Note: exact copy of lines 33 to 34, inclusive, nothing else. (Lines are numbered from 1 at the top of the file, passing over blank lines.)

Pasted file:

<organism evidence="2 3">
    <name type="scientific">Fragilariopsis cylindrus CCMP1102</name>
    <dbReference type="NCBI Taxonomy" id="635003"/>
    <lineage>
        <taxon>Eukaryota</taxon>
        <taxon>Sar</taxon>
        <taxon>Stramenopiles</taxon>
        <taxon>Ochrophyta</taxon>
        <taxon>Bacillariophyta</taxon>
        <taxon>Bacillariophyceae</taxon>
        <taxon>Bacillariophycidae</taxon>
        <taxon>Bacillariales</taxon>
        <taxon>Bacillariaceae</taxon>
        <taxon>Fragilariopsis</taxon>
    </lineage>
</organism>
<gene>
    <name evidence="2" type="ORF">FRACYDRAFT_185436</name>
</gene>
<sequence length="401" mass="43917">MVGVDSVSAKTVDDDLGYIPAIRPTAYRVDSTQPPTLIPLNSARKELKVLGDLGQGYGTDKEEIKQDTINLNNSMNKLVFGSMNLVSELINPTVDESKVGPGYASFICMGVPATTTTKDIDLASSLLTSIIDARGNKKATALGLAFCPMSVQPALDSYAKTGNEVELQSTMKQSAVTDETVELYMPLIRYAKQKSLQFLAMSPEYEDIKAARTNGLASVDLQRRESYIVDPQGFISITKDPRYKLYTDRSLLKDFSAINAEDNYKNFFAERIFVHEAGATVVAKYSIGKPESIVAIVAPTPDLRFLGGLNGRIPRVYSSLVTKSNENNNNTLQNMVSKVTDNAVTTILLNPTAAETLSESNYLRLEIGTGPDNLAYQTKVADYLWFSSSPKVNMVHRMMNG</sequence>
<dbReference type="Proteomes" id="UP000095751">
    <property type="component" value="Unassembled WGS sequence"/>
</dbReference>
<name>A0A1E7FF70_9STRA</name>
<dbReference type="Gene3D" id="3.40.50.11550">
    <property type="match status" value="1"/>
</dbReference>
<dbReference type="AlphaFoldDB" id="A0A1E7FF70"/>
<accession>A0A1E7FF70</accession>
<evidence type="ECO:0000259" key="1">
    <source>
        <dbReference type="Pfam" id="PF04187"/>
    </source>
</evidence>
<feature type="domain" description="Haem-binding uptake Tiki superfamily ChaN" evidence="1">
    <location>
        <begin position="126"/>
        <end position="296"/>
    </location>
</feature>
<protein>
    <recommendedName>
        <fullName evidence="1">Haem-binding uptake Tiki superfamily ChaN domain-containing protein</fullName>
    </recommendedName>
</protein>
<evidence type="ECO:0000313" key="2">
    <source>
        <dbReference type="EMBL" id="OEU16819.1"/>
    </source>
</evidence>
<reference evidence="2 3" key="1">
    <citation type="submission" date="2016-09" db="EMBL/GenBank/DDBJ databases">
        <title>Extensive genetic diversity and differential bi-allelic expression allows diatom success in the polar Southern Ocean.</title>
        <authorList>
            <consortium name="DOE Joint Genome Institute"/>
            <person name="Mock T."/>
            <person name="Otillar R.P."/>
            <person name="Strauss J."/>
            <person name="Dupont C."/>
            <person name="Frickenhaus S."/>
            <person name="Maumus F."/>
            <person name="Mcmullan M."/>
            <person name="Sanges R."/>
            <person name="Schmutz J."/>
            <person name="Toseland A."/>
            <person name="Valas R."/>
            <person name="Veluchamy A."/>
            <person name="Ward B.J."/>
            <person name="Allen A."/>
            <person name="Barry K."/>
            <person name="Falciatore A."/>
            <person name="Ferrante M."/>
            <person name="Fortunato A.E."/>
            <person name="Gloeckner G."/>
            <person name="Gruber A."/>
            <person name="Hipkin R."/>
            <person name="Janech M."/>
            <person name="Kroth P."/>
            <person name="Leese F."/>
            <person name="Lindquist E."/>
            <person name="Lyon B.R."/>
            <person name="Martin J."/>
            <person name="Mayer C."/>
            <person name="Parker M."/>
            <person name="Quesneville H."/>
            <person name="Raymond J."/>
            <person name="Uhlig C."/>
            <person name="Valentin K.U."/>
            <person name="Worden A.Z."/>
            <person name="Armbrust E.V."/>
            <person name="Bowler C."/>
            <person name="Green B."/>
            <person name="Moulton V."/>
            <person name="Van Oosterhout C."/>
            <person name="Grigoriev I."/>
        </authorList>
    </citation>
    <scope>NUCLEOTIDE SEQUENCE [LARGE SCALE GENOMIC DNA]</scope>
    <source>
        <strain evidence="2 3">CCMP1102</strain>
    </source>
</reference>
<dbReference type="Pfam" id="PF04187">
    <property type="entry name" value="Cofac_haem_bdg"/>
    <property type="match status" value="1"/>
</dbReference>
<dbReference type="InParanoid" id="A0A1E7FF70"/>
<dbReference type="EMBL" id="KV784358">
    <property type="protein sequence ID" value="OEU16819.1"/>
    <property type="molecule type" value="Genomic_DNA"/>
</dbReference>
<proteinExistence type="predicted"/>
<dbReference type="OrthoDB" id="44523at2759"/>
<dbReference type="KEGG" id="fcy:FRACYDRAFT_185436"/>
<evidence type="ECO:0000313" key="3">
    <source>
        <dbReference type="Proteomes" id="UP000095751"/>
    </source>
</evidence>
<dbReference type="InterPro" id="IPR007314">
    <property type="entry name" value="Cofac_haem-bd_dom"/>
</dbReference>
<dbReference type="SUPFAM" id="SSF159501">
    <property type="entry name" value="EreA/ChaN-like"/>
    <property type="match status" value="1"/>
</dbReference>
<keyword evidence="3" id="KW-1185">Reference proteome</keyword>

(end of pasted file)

    </source>
</evidence>